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17 March 2000 Chiral liquid crystals for ferroelectric, electroclinic, and antiferroelectric displays and photonic devices
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Ferroelectric and antiferroelectric liquid crystals have shown great promise for use in large area flat panel displays because of their fast switching and bistable operation. However, the commercialization of FLCDs and AFLCDs using surface stabilized geometries has not materialized for a number of reasons, most notably shock instability, the need to control the cell spacing of the display to between 1 and 2 micrometer, and competition from actively addressed nematic displays. Surface stabilized displays are nevertheless finding niche markets in areas such as spatial light modulators, microdisplays, and projection systems. Even though this is the present situation, it is clear that FLCs and AFLCs will be used advantageously in the future in active matrix configurations to give LCDs that operate at video-frame rates. Furthermore, there are many emerging uses for such materials in the areas of photonics and sensors e.g., novel switching and wavelength filtering components based on liquid crystal phase modulators and filters. There is also interest in utilizing LC technology in fiber optic networks, telecommunication transmission systems, interconnecting networks in large computers, optical image processors, and optically accessible electronic memory structures. All of these applications require fast switching materials that are stable and non-absorbent to light of various wavelengths.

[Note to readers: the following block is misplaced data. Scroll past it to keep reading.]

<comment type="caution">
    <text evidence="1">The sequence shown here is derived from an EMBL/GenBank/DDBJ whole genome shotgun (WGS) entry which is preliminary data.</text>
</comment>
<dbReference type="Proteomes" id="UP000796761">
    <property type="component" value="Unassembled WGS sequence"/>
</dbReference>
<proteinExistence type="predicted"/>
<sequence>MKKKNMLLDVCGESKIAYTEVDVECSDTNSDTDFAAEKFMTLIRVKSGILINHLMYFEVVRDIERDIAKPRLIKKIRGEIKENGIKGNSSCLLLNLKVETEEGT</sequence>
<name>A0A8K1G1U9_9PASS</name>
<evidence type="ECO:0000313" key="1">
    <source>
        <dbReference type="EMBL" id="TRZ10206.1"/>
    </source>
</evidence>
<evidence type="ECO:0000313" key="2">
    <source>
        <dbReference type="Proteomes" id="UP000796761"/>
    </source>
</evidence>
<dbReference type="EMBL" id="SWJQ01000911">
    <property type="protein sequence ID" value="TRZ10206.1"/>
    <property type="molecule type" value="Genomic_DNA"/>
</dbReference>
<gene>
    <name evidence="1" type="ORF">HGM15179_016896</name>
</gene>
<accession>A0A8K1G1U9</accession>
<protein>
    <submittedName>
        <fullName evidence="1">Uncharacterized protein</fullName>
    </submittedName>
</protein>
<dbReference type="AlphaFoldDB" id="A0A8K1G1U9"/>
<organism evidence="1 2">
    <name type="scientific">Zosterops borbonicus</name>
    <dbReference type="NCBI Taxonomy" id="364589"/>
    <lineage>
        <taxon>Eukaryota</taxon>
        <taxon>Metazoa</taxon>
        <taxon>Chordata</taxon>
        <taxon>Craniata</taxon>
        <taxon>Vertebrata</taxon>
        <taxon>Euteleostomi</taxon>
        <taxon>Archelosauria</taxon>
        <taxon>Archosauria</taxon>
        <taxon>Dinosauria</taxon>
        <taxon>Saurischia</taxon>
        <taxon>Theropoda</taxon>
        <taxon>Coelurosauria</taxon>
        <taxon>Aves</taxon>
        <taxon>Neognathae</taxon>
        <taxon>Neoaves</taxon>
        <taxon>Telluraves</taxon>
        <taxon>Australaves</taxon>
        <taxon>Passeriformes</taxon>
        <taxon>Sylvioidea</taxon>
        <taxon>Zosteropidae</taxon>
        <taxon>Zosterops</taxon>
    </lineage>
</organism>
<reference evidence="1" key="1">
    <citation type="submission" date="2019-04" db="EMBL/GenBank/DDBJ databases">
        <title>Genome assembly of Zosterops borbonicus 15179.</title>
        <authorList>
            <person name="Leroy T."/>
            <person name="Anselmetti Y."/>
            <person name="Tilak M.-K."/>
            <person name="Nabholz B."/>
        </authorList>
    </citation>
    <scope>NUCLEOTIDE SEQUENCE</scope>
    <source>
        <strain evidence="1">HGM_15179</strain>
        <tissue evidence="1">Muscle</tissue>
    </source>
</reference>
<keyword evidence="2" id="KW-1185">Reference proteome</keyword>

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John W. Goodby, Kenneth J. Toyne, Michael Hird, Peter Styring, R. A. Lewis, Andreas Beer D.D.S., C. C. Dong, M. E. Glendenning, John Clifford Jones, K. P. Lymer, Andrew John Slaney, Victoria Minter, and L. K. M. Chan "Chiral liquid crystals for ferroelectric, electroclinic, and antiferroelectric displays and photonic devices", Proc. SPIE 3955, Liquid Crystal Materials, Devices, and Flat Panel Displays, (17 March 2000);

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